Chip MacGregor

January 6, 2015

Before You Write: Part 1, Learn Your Process


brick green no smile b:wHappy New Year! Maybe 2015 will be the year I finally come up with a name for this Tuesday blog on craft (suggestions are welcome).

In the spirit of new beginnings, I’m going to be spending several weeks talking about some of the pre-writing processes you may find helpful as you get started on your 2015 writing projects. The more manuscripts that come across my desk, the more I’m reminded that being a competent writer does not necessarily make someone a competent storyteller: I’ve read plenty of projects in which decent writing and a good story idea or concept were undermined by significant plot and character problems. And while the surest teacher in these areas is time/experience, there are many exercises and strategies you can employ at the front end of the writing process that can improve your story structure and character development.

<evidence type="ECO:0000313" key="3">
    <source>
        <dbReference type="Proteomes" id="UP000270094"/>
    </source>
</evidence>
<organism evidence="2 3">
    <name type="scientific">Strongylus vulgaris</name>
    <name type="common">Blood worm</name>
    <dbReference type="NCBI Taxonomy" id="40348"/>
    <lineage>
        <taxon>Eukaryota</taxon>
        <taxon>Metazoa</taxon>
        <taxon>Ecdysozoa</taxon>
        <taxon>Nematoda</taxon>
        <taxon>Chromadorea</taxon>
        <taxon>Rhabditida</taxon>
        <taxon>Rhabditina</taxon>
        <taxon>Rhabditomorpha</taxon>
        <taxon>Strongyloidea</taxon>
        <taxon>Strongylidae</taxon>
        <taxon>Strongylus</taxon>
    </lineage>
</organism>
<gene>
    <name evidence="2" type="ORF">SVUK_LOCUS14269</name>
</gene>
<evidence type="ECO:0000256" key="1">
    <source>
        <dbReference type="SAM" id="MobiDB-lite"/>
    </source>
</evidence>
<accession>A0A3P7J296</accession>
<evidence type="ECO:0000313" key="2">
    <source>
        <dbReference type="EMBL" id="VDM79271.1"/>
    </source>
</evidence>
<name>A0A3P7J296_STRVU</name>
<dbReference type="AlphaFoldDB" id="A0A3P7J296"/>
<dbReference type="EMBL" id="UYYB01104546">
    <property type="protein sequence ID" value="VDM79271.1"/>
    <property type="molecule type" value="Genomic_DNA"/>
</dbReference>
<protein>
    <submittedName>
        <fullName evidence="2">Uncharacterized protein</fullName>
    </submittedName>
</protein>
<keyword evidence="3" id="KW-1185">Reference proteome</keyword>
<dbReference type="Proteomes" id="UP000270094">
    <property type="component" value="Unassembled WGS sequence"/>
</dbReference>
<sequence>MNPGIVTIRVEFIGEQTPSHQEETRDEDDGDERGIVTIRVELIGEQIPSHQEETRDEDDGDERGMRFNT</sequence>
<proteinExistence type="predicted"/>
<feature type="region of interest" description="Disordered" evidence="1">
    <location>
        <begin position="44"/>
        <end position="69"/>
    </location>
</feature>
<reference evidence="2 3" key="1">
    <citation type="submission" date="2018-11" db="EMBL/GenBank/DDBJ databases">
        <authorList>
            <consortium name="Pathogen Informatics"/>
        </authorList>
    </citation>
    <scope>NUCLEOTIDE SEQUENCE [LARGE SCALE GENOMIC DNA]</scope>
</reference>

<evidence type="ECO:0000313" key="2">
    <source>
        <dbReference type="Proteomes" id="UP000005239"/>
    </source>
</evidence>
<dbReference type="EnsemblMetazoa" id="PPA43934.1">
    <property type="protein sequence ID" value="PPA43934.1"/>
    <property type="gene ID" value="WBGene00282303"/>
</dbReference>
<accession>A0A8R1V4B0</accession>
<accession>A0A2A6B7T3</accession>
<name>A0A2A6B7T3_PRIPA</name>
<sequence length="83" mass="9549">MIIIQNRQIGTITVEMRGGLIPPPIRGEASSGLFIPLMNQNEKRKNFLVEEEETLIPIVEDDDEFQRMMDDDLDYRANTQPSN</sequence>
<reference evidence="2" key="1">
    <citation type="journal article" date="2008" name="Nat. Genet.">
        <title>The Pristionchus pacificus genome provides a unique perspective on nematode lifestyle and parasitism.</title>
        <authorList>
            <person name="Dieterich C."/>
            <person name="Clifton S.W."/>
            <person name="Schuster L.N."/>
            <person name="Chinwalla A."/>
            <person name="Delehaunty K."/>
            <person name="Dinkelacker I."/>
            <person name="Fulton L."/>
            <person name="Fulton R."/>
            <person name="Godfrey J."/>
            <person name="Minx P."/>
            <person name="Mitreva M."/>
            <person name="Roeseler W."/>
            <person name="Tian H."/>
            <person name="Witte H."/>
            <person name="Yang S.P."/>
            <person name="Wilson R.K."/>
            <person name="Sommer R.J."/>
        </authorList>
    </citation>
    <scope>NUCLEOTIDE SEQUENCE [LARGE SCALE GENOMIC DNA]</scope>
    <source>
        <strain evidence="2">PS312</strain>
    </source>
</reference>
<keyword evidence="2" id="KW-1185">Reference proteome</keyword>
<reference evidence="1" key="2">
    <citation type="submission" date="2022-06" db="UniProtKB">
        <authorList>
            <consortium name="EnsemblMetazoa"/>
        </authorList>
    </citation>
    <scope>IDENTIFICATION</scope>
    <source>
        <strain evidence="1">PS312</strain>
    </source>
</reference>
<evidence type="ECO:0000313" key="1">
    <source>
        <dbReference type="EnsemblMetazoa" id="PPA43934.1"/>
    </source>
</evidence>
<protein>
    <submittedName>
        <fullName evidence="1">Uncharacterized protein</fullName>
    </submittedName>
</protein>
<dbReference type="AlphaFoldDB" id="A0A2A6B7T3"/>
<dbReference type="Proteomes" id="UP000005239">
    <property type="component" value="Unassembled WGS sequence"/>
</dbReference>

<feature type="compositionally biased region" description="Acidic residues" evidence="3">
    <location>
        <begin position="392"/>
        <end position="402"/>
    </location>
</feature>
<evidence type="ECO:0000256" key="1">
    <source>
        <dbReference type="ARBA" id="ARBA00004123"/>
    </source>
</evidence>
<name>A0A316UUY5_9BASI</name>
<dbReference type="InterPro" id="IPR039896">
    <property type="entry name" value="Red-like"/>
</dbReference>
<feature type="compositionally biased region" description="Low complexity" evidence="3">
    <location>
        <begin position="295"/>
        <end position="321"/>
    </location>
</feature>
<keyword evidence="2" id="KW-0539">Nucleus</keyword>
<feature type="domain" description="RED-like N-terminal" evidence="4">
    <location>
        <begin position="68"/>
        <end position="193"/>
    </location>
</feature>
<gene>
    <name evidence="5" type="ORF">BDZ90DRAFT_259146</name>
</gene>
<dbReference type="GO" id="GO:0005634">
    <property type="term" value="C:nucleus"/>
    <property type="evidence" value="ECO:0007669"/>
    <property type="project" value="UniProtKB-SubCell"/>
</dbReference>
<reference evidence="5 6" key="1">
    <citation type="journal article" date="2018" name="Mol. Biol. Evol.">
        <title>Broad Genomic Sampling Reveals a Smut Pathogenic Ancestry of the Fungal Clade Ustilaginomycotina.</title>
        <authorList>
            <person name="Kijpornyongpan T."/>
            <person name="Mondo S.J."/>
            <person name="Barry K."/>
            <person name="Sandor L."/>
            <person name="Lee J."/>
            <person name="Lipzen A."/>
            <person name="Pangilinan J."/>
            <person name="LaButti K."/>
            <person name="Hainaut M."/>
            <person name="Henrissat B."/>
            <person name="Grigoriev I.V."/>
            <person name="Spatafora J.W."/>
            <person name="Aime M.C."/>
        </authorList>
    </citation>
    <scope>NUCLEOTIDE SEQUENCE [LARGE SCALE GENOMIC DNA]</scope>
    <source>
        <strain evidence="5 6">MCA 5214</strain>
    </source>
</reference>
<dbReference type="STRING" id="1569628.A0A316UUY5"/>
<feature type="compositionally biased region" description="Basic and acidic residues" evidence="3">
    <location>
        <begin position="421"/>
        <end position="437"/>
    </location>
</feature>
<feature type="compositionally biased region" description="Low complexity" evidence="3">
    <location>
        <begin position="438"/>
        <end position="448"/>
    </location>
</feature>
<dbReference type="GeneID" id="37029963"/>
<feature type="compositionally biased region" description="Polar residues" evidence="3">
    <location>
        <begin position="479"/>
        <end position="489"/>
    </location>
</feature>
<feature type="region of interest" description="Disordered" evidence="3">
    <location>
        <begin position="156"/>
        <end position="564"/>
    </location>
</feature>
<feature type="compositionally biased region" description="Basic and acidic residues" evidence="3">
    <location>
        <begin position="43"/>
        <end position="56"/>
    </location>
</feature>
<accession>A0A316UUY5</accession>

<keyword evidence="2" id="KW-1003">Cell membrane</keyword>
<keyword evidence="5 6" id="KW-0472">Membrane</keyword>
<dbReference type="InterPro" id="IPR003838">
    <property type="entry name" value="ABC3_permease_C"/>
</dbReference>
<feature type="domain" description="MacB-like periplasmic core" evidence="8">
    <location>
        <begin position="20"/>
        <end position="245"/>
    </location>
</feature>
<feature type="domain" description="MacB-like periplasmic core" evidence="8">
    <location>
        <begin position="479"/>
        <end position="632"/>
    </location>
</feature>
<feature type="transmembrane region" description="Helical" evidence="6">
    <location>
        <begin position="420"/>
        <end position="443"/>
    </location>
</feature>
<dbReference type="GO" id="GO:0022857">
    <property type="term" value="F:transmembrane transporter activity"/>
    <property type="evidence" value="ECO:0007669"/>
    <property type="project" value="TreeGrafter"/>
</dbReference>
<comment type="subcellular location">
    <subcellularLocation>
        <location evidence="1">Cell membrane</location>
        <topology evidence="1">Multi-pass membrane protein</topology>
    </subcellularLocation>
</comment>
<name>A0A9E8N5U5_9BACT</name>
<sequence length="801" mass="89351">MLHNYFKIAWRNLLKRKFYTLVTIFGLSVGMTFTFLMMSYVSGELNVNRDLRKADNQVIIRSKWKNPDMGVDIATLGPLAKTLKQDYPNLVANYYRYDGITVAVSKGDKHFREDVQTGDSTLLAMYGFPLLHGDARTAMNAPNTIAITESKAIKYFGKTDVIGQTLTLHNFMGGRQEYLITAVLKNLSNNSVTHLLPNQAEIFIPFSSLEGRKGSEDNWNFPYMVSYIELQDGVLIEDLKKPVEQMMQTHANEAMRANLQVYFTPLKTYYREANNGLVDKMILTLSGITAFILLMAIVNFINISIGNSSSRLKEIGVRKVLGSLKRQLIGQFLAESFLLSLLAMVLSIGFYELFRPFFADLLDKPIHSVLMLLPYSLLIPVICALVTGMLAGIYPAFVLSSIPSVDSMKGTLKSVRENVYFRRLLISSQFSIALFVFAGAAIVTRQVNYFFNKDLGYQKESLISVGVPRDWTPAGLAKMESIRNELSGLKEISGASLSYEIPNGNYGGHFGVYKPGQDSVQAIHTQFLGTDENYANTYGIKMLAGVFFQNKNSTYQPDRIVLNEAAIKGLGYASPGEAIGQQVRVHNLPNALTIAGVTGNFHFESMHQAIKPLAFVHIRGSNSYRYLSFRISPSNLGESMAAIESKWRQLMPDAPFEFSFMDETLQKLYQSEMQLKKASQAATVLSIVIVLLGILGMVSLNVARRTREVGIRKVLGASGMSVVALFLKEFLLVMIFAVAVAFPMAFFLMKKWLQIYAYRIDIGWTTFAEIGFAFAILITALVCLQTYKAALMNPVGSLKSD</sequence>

Because not every writer needs help in every area, and because each writer’s writing process is different, the first step in creating your pre-writing strategy is to evaluate what kind of writer you are and what pre-writing exercises will be the most helpful to you, personally. The goal of pre-writing is not to give you a dozen hoops  to jump through or a list of ways to help you procrastinate, but to help you make the most efficient use of your writing time by identifying your successes and preemptively shoring up your weaknesses. If your high school experience was anything like mine, you remember the frustration of being required to turn in junk like an outline, research notes, and a rough draft before you could turn in your final draft, just to prove that you went through the “correct” process for turning out a solid paper. (Well, Mrs. Jennings, I wrote my paper first and then created all that other stuff, so there!)